ABSTRACT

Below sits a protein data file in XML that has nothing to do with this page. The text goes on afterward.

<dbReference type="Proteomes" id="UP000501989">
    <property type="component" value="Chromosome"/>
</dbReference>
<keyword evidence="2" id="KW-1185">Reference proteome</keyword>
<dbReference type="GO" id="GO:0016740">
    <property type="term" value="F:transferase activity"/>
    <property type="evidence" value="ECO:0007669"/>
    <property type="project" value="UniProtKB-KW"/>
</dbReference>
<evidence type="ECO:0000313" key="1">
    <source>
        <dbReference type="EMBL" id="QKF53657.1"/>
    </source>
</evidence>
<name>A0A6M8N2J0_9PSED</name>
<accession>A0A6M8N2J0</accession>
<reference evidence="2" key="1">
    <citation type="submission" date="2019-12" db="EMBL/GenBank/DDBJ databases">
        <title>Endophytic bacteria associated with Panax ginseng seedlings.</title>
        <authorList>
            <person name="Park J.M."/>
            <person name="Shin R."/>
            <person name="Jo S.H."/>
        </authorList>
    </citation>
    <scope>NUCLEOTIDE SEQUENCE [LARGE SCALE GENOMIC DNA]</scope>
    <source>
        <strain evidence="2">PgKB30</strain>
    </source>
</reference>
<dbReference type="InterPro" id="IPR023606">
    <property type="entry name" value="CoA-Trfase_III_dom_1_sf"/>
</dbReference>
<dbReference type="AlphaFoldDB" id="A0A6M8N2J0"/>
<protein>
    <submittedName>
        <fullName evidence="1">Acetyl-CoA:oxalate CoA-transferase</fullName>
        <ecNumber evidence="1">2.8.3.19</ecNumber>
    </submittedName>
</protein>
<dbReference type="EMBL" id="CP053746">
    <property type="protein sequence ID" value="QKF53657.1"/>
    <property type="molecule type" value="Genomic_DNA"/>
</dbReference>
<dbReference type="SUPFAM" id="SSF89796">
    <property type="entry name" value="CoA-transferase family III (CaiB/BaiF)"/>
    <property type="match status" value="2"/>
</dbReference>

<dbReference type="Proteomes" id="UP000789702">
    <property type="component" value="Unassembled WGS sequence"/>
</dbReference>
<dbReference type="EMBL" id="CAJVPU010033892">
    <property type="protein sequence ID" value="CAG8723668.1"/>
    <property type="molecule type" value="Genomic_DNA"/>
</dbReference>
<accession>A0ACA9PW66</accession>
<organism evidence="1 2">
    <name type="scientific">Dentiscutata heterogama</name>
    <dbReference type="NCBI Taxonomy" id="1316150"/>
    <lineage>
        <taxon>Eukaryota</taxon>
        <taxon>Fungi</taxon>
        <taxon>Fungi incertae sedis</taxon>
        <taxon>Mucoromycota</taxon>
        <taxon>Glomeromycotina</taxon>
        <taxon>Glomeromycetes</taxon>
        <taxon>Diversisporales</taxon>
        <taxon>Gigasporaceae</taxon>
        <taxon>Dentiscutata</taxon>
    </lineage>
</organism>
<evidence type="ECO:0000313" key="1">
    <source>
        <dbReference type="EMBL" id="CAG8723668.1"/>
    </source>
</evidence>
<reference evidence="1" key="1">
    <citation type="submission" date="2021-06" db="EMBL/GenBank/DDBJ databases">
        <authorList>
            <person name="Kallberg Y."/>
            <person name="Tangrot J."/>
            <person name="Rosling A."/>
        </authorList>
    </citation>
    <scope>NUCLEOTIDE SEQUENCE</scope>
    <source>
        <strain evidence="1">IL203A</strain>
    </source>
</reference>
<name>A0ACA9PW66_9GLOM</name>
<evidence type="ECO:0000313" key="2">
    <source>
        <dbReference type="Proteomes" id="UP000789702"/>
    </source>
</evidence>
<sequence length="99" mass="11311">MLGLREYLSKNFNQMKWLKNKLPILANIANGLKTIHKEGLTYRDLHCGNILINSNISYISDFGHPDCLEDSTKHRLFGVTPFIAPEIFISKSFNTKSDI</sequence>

Cormac McCarthy’s ninth novel No Country for Old Men is at points a thriller, a shoot-em-up, a novel of violence, a novel of the Border Southwest, but at its heart, it is a novel of the Vietnam War. Set in 1980, the text is populated by veterans of the war in Vietnam, and even those not explicitly identified as such carry the Vietnam War in their person and psyche. Llewelyn Moss and Carson Wells are sniper and Special Forces, respectively, while Anton Chigurh is too trained to be anything but a special operator. All three return from war to participate in war—a war based on the narco-economy and the violence secondary to such. In the work, each of the three uses military-taught skills to survive or not as the author conjoins each veteran’s postwar life with his peri-war training. Subversively, McCarthy creates a fourth Vietnam War veteran though the character of Sheriff Ed Tom Bell, a veteran of World War II. Bell’s psychological makeup, his guilt, his regret, his self-ostracization, is that of the Vietnam veteran. But, while McCarthy creates a novel of the Vietnam War, the Coen brothers’ film of the same title marginalizes the Vietnam War and cuts the theme from the film. The novel could not exist without the Vietnam War, but the film can, and does.

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